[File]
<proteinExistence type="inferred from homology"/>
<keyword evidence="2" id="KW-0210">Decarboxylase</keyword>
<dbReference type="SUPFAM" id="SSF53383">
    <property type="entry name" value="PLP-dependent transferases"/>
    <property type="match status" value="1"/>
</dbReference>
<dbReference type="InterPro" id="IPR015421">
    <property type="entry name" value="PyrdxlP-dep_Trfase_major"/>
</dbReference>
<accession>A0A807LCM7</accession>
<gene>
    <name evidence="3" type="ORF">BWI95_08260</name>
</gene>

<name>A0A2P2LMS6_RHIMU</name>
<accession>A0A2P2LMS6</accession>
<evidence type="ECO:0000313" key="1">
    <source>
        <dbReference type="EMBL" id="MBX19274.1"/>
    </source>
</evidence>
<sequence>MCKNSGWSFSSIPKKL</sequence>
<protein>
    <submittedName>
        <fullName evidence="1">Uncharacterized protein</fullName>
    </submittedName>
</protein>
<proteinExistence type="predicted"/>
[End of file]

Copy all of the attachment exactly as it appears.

<proteinExistence type="inferred from homology"/>
<keyword evidence="2" id="KW-0210">Decarboxylase</keyword>
<dbReference type="SUPFAM" id="SSF53383">
    <property type="entry name" value="PLP-dependent transferases"/>
    <property type="match status" value="1"/>
</dbReference>
<dbReference type="InterPro" id="IPR015421">
    <property type="entry name" value="PyrdxlP-dep_Trfase_major"/>
</dbReference>
<accession>A0A807LCM7</accession>
<gene>
    <name evidence="3" type="ORF">BWI95_08260</name>
</gene>

<name>A0A2P2LMS6_RHIMU</name>
<accession>A0A2P2LMS6</accession>
<evidence type="ECO:0000313" key="1">
    <source>
        <dbReference type="EMBL" id="MBX19274.1"/>
    </source>
</evidence>
<sequence>MCKNSGWSFSSIPKKL</sequence>
<protein>
    <submittedName>
        <fullName evidence="1">Uncharacterized protein</fullName>
    </submittedName>
</protein>
<proteinExistence type="predicted"/>